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Hannibal Courier - Post - Hannibal, MO
  • Diamond Dirt: Rest in peace ballpark organist

  • I feel like I've lost my very best friend.
    But I never knew him personally.
    He was great, played beautiful music and is the soundtrack to the greatest ballpark the world will ever know.
    I never met Ernie Hays, the longtime Busch Stadium organist, but I was certainly in his presence for many baseball games. He died Thursday at the age of 77.
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  • I feel like I've lost my very best friend.
    But I never knew him personally.
    He was great, played beautiful music and is the soundtrack to the greatest ballpark the world will ever know.
    I never met Ernie Hays, the longtime Busch Stadium organist, but I was certainly in his presence for many baseball games. He died Thursday at the age of 77.
    I feel like I'm at a loss of words, I really don't know what to say about Erine's passing. It's really, so sad. I can't think of those countless memories at the old ballpark and not hear those sweet organ renditions of "Meet Me In St. Louis" and Budweiser's "Here Comes The King."
    Before there was all this top chart music played during batting practice and in the final moments before the first pitch, there were Ernie's continues little tunes played over the stadium sound system as the players got out of their warmup gear and played a final round of long toss while the grounds crew made the final field preparations.
    I remember all the tunes like it was yesterday. To this day I find myself whistling them or humming them at random moments. They were that good.
    I swear it was like clock work. Every time my family and I made our way to the ballpark, down to the box seats and got to section 136 behind the Cardinals dugout, "Meet Me In St. Louis" would play on the organ and Ernie's introduction would scroll up the left field scoreboard like movie credits.
    I remember the quick "Wizard Of Oz" tune Ernie would play whenever Ozzie Smith came to the plate and the loud crowd-pleasers he'd play when the Cardinals scored a big run. And "Here Comes The King" wasn't just for the Budweiser Clydesdales. If a big hit was needed, the count was close or a visit to the pitching mound took too long, that song got the entire crowd clapping along and cheering.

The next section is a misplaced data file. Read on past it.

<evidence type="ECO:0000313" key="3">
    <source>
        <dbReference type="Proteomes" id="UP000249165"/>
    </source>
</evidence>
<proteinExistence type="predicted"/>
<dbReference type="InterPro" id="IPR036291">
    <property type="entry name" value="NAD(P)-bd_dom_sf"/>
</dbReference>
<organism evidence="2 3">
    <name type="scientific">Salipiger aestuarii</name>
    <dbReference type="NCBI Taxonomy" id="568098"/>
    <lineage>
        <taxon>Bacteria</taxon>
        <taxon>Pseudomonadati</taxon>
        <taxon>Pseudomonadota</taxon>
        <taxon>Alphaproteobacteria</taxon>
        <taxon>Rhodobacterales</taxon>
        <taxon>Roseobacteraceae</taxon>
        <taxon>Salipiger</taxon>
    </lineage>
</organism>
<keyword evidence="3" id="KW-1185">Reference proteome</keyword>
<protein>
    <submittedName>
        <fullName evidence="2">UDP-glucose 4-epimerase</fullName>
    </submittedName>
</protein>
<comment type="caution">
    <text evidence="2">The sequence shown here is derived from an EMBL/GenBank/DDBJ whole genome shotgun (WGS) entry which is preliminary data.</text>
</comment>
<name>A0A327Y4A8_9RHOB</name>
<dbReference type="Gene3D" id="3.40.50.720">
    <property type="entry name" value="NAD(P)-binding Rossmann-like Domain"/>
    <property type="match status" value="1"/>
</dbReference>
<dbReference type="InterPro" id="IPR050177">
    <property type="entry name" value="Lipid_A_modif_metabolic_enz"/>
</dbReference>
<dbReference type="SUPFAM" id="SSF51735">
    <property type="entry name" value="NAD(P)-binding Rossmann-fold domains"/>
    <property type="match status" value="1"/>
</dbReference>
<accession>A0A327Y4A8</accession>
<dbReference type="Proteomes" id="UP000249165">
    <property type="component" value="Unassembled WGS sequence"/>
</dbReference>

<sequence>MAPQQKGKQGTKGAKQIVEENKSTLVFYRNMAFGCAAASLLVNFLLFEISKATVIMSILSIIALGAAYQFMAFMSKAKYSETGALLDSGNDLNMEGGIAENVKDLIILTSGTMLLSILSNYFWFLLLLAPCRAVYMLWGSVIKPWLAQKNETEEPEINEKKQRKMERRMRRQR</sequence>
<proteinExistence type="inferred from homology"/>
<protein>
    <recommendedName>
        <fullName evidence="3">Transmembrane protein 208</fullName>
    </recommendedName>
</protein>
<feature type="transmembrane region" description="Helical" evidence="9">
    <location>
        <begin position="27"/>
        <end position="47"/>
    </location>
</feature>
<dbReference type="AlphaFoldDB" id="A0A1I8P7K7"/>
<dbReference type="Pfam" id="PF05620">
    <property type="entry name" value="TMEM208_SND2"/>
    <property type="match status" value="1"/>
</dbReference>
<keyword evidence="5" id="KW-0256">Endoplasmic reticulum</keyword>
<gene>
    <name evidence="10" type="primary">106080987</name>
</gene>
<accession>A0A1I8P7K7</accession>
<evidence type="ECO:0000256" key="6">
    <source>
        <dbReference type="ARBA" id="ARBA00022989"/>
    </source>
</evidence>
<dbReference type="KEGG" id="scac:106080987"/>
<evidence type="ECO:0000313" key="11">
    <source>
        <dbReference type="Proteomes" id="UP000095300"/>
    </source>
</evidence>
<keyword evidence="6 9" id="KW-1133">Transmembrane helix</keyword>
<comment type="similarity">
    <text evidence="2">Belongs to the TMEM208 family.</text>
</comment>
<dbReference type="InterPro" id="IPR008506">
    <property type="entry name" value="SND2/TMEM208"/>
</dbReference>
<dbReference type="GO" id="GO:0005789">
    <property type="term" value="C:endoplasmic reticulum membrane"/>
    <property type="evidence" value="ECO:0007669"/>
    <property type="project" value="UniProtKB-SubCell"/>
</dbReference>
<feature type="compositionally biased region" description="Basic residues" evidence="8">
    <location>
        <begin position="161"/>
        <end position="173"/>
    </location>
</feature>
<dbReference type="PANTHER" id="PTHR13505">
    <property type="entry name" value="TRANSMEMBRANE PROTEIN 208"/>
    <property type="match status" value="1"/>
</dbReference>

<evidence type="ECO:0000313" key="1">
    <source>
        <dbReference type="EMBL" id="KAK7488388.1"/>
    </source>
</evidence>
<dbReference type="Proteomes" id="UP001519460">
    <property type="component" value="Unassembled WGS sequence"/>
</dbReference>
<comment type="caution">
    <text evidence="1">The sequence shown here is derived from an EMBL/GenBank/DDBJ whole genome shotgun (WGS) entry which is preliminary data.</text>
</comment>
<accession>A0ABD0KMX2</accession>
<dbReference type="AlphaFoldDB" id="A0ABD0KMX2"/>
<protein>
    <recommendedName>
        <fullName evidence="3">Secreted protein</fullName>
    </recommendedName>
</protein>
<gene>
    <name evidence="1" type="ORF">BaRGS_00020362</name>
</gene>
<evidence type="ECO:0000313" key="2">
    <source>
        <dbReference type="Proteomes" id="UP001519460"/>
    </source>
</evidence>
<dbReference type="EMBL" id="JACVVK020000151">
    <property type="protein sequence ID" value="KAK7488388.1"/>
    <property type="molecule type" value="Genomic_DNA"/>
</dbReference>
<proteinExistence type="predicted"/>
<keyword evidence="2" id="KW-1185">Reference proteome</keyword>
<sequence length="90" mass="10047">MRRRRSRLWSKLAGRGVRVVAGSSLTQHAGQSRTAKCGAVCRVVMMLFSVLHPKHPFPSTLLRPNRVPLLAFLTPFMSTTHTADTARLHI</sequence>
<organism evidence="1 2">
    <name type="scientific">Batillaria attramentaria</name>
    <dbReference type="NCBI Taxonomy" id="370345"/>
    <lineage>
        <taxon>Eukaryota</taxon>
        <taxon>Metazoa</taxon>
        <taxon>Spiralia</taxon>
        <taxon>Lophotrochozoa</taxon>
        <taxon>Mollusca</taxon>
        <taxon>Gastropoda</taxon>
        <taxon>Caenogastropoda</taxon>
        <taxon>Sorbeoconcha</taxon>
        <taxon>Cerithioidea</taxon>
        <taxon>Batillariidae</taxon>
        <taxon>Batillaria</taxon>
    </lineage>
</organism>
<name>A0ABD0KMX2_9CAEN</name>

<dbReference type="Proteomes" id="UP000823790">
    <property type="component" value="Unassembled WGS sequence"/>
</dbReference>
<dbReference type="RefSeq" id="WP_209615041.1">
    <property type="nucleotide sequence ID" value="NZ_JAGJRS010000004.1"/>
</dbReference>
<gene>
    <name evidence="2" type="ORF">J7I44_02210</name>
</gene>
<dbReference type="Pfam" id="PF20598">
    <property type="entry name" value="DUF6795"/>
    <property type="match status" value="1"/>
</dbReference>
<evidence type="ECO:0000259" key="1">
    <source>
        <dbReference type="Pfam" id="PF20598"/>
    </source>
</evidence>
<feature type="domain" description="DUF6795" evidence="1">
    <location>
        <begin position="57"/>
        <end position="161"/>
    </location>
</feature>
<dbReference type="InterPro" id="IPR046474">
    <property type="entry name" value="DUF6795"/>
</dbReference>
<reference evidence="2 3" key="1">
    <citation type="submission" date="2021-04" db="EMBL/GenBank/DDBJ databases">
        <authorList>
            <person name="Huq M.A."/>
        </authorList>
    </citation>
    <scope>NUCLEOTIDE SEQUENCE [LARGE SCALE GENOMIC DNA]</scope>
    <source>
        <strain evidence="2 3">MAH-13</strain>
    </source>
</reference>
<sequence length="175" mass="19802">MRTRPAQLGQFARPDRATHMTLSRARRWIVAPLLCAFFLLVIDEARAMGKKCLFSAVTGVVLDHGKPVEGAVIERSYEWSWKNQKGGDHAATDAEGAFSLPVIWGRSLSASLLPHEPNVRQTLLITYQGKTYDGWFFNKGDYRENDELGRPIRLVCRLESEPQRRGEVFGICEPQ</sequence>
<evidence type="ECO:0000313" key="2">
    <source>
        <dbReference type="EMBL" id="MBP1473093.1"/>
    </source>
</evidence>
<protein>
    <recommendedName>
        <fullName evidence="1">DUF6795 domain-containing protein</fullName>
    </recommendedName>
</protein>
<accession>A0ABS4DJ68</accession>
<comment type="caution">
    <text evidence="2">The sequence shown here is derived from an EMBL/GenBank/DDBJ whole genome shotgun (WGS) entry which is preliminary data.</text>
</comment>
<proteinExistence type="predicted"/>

Ernie Hays' organ renditions of "Take Me Out To The Ballgame" and "God Bless America" were not songs at all, they were hymns sung in worship inside the United Church of Baseball.
    I even get a kick out of the fact that I remember the tune Ernie would play during the final moments before the start of games and the grounds crew was making sure the base pits of the old Astroturf field were swept and clean around the edges.
    Funny story, while coaching this summer I prepared the baseball diamond by dragging it with a four-wheeler and as I looped around the bases, smoothed out the dirt, I hummed Ernie's tune. For a brief moment, I was a grounds crew member preparing Busch Stadium, but I came back to reality when — well my Legion ballplayers can tell you the funny part that happened next, but lets just say it was a three-man accident recovery effort.
    Page 2 of 2 - I could blame Ernie for having such a memorable tune to make me escape to yesteryear, but I won't do that, because of that tune I've got another memory to share — even though it ends with me being clumsy. Without that tune, the experience of preparing the field would have been boring.
    I'm so glad I downloaded Ernie's version of "Here Comes The King" a while back. It's not only a ringtone on my phone, it's a memory worth having to escape back to the old ballpark and the man who filled the open air with beautiful music.
    Follow on Twitter: @DominicGenetti #DiamondDirt
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